Heard around the West
by Betsy MarstonSnowmobilers may be another breed. "I tolerate cold real well," Dr. Bruce Hayse told the Jackson Hole News. Riding around on frozen Jackson Lake, Hayse says he suddenly felt the ice give way; in less than a minute, he found himself swimming. As he looked up at the Tetons from his hole in the ice, Hayse says he realized he'd been expecting a disaster like this to happen for years. "If you're going to die, it's a beautiful place to happen," he recalls thinking. Not about to give in, he swam toward an edge of ice and tried again and again to lift himself up. Finally, he got a grip and hauled himself out. But afraid he'd plunge through the ice again if he stood, Hayse crawled to shore on his belly. He then lumbered - encased in ice - to a highway to hitch a ride. Hayse says a person has up to 45 minutes before succumbing to hypothermia in the water; he credits rough-palmed mitts for helping him hoist himself onto the ice. As if one immersion weren't enough, however, the Jackson physician put himself back in the lake that afternoon. This time he wore a wet suit. He dove 12 feet into the frigid water to hook his snowmobile for retrieval later this winter. Hayse says he now has a tip for snowmobilers: Wear a life jacket when out on the ice.
Never satisfied with being just a blonde, empty-headed babe, Barbie has morphed into yet another persona: Tlingit Barbie of the Northwest Coast. Though she wears a striped blanket and her black hair is held back with a headband, she still stands on tippy-toes, primed, perhaps, for wearing a pair of pricey Manolo Blahnik heels. She also sports a waist that would measure 17 inches around a mere mortal, reports the Anchorage Daily News. Though Mattel Corp. acknowledges some off-the-mark generalizations in its description of Barbie's tribal ways, Tlingits interviewed in Anchorage said they were pleased to see the $25.86 dark-skinned doll. Said Rosita Worl, a Tlingit who works as an anthropologist, this Barbie shows people that "we're still alive."
Lost and probably bewildered by concrete - that was the plight of two young cougars who wandered through pre-dawn Salt Lake City recently. The cubs were spotted at South Temple and Main Street at about 4:30 a.m., reports the Salt Lake Tribune, whereupon police began to give chase. Pursuit split up the siblings, one finding refuge behind a concrete planter in front of a Subway Sandwiches shop, the other hiding in bushes in Dinwoody Park. Searchers swelled to 14 officers but all backed off when their presence sent the Subway cat airborne, trying to jump through the shop window. Even after getting hit by a tranquilizer dart, the feisty cougar wiggled through a net and again ran through the city, a line of officers racing to keep up after it. A state conservation officer finally nabbed both wildcats. He said they were probably motherless - and certainly clueless about life in the big city.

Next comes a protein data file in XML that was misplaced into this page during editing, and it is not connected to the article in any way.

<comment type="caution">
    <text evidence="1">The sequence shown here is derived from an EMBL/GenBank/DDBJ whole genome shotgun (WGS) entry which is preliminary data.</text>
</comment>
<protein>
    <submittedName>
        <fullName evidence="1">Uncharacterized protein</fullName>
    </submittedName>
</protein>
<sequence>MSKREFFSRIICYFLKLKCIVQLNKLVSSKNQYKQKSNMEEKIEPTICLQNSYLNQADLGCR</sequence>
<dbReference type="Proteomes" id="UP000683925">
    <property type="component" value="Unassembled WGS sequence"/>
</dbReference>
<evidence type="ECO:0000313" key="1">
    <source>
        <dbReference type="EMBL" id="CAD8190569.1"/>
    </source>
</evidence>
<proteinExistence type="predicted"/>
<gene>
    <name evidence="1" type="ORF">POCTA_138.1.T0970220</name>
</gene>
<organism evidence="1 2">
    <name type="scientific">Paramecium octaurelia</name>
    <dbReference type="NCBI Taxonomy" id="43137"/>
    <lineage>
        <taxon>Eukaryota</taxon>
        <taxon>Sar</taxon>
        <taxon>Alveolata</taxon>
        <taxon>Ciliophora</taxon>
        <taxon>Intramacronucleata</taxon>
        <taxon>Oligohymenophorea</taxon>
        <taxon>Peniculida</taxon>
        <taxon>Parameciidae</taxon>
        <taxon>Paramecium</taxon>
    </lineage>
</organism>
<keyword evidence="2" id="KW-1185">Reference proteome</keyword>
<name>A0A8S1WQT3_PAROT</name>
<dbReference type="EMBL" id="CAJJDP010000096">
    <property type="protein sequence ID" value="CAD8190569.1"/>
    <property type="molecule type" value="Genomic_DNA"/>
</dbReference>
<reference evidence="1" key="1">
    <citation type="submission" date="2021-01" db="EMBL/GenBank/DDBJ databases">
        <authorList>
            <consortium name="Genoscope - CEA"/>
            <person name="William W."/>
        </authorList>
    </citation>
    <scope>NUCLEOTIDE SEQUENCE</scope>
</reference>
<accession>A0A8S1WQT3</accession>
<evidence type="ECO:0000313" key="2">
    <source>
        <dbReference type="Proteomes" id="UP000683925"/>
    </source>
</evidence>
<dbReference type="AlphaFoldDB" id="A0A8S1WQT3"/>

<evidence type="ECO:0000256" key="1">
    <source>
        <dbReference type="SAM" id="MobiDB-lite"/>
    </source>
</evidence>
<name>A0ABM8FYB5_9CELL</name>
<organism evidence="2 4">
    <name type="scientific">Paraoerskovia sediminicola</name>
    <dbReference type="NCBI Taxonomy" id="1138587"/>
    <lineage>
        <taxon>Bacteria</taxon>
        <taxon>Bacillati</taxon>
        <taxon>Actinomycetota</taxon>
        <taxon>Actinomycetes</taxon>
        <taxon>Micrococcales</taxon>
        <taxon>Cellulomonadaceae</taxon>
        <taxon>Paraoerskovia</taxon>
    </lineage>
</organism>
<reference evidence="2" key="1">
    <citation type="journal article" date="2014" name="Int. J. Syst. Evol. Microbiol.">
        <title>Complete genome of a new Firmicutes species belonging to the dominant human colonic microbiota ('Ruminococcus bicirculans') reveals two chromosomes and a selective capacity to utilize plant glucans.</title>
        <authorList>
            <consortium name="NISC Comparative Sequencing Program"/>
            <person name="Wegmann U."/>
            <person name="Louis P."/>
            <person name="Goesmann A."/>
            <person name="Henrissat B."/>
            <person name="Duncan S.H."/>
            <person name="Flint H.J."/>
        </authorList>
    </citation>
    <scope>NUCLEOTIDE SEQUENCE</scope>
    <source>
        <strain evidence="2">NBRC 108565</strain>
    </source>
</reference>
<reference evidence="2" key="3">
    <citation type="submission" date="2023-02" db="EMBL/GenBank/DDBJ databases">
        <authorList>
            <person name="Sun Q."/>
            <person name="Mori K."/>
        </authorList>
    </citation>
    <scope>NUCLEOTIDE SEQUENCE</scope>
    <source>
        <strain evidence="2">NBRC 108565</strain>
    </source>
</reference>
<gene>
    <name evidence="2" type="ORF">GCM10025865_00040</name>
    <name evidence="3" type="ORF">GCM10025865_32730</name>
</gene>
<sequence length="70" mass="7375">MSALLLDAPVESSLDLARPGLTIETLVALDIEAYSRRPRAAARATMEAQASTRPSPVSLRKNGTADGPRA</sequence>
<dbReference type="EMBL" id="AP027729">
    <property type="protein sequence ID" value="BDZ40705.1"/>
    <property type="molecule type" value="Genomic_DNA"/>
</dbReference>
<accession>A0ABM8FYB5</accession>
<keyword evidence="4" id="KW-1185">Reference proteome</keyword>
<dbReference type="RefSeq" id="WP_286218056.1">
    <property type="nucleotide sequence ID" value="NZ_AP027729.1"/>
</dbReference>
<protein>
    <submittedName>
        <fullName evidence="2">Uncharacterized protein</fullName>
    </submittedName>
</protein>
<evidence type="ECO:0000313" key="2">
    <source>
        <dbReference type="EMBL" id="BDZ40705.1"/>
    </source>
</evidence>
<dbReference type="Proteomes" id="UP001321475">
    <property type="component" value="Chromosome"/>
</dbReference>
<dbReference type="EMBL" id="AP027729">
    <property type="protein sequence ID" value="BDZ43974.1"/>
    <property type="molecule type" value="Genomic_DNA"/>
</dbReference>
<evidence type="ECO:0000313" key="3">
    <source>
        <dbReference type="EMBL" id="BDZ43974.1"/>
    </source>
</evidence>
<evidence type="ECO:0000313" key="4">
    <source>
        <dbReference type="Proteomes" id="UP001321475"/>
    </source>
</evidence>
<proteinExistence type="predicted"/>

In the Jackson Hole area of Teton County, Wyo., commissioners have tried to hold the line against conspicuous consumption, barring houses larger than 10,000 square feet. They say the monster homes drive taxes up and working people out of town. But there have been a series of flagrant breaches, reports the Jackson Hole News. They range from building houses on other people's property, to a homeowner who recently added an entire floor and a couple of thousand feet - after his house had been inspected. That same homeowner now wants the county to retroactively approve 15,000-square-foot houses on properties larger than 10 acres. Jackson Hole Guide columnist Jonathan Schechter calls that appeasement. "It's gut-check time for the county," he says. "The only way to send a message is to make him tear the whole thing down. A fine won't do it." There is some support for village-size houses. Resident Alex Mason says, "The only thing I see wrong with a 15,000-square-foot house is that I can't afford one myself."
And in Colorado Springs, developers are feeling thwarted because the city insists on involving community groups in building decisions. This hijacks the development process, complained builder Bill Schuck in the Wall Street Journal. In a novel redefinition of democracy, he added: "You can't be an elected official and let people dictate the law of the land."